Institutional Regime Shift in Intellectual Property Rights and Patenting Strategies of Firms in China
This study develops a new conceptual framework to understand the differential impact of formal institutional regime shift in intellectual property rights on the innovation and patenting strategies of Chinese and Western firms operating in China. We argue that compared with Western firms, Chinese firms will more likely resort to alternative informal practices that are deeply rooted in the traditional Chinese philosophies to safeguard their intellectual assets from expropriation. Moreover, the complex and ambiguous interdependence between institutional forces in China makes it more feasible for Chinese firms to adopt such informal approaches. Using the major China patent law reform of 2001 as a natural experiment, we find results consistent with our key arguments: With the strengthening of (a previously weak form of) patent protection, Chinese firms do not increase the adoption of such protection for their internationally valuable innovations as much as Western firms do. However, the difference becomes less salient in regions with more robust legal institutions that foster R&D and innovation, and when Western firms operate longer in China. This study advances our understanding of how institutions can shape the strategic innovative behaviors of Chinese and Western firms in the transitional economy of China.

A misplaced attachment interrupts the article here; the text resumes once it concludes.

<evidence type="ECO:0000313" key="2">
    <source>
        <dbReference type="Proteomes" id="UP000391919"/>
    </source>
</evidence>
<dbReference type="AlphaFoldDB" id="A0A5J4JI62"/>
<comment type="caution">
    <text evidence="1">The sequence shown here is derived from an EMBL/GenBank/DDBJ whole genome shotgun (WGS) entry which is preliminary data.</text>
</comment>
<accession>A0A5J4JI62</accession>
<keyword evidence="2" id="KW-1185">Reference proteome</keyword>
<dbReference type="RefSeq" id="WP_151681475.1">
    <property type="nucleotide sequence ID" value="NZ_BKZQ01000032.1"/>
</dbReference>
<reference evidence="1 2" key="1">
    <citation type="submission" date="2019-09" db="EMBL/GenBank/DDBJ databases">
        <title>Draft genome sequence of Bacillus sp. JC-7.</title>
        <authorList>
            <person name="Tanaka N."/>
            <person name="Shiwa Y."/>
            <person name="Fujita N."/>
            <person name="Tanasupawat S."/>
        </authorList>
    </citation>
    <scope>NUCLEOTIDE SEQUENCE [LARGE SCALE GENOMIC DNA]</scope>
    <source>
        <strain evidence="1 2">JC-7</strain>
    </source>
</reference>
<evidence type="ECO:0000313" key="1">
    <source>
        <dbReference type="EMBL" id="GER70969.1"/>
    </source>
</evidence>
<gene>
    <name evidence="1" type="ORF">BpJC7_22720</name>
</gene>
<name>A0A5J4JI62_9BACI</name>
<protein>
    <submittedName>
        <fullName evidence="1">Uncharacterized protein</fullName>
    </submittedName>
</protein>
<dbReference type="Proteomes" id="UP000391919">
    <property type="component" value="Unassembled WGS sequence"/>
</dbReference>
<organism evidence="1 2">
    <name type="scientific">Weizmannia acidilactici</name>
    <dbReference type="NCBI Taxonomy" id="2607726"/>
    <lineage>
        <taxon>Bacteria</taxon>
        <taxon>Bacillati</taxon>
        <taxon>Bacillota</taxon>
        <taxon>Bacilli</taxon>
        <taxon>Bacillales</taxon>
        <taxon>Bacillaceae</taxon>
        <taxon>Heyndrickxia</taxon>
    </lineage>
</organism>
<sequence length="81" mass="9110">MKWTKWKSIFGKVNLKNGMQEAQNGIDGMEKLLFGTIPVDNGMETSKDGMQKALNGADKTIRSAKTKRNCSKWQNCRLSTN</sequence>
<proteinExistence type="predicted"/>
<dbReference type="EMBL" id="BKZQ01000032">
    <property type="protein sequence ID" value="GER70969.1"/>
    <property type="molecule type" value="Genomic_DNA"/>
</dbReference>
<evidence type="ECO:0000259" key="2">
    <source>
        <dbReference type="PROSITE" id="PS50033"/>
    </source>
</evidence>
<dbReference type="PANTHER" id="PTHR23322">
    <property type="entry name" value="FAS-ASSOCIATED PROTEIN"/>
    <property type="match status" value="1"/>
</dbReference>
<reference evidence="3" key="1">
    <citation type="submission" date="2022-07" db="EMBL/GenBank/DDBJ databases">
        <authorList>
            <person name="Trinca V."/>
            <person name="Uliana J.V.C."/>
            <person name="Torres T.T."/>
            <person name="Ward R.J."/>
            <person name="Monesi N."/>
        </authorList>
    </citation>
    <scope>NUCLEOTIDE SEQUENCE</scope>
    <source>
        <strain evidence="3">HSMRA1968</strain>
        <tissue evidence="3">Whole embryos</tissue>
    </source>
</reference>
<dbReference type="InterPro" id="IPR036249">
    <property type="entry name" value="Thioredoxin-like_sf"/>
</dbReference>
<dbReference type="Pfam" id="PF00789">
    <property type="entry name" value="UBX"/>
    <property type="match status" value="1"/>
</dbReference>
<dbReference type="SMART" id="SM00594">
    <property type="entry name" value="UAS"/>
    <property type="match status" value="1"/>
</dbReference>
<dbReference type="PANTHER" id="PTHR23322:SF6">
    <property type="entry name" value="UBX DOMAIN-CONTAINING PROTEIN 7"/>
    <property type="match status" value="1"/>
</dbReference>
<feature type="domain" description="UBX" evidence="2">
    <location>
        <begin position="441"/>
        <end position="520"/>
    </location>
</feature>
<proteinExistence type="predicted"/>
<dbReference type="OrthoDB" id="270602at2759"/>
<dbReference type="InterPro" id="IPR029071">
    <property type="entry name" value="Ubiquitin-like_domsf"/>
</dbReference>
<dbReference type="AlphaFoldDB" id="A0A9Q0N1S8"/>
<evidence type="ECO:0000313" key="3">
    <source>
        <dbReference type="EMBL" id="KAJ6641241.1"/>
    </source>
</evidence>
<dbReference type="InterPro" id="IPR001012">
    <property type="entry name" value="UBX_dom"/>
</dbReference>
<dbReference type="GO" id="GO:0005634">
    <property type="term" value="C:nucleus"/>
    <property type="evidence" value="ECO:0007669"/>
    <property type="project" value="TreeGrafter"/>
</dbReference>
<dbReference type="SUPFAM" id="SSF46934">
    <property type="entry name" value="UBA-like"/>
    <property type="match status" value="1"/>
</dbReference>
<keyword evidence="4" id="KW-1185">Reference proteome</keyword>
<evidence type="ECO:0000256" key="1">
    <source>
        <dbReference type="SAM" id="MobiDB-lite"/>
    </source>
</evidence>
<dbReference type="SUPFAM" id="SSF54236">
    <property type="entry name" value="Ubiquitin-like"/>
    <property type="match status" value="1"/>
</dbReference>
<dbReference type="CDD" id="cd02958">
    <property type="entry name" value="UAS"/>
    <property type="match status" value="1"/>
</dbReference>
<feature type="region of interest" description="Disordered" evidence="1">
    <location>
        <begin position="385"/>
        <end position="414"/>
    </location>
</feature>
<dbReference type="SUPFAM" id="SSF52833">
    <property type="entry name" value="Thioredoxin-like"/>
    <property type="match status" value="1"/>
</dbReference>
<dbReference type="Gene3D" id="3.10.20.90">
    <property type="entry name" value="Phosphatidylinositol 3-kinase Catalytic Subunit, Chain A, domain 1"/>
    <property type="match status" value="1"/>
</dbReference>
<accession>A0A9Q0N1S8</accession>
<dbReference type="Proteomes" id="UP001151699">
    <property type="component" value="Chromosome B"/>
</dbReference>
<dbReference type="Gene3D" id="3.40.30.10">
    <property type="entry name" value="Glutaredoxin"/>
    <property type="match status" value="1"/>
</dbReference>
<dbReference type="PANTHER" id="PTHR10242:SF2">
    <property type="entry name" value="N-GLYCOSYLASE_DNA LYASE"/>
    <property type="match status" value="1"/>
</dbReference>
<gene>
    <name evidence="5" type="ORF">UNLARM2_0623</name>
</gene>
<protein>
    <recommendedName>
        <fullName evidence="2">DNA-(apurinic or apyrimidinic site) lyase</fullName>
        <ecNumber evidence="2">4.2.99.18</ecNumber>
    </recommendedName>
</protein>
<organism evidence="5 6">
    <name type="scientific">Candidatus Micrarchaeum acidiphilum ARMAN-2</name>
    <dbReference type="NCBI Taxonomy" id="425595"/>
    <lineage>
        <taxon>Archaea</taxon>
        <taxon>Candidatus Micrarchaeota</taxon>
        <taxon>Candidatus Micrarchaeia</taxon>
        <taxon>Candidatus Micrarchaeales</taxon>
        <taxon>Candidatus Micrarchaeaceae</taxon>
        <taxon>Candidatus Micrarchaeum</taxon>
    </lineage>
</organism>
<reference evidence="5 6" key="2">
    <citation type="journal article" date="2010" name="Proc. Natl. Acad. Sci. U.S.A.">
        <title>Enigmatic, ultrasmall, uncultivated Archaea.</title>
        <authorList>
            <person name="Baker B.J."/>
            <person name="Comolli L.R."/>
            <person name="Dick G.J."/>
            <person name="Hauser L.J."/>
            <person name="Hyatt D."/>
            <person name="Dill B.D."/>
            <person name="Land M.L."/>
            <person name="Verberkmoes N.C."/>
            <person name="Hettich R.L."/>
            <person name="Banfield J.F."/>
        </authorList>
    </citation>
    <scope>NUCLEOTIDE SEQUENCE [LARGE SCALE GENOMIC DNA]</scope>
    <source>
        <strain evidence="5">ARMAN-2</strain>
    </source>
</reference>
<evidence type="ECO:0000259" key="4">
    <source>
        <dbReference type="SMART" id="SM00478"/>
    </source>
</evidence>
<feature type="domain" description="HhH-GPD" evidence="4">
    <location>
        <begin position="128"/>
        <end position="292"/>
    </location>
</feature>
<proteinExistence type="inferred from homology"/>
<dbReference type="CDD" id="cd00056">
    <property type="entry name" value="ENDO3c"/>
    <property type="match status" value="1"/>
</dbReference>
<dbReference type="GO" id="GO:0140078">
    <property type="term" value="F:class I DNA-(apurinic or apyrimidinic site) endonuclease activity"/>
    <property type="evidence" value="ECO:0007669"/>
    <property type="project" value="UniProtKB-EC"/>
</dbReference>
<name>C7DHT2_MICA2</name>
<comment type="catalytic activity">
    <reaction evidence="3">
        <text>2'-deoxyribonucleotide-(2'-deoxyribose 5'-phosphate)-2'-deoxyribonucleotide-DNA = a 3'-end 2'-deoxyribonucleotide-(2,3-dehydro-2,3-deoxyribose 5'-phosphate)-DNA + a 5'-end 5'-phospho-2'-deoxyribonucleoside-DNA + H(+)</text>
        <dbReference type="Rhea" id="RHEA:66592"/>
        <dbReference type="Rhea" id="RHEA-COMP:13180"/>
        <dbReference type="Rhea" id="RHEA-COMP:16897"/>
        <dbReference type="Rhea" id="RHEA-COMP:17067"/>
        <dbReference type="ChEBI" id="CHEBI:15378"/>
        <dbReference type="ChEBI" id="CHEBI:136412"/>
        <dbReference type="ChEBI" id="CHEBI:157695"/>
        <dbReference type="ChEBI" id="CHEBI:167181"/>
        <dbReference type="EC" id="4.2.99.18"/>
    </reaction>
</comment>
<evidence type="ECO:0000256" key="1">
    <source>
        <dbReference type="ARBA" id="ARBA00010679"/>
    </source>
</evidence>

Strategy and Organisation
HUANG, Kenneth Guang-Lih; GENG, Xuesong; and WANG, Heli.
Institutional Regime Shift in Intellectual Property Rights and Patenting Strategies of Firms in China. (2013). Research Collection Lee Kong Chian School Of Business (SMU Access Only).
Available at: http://ink.library.smu.edu.sg/lkcsb_research_smu/226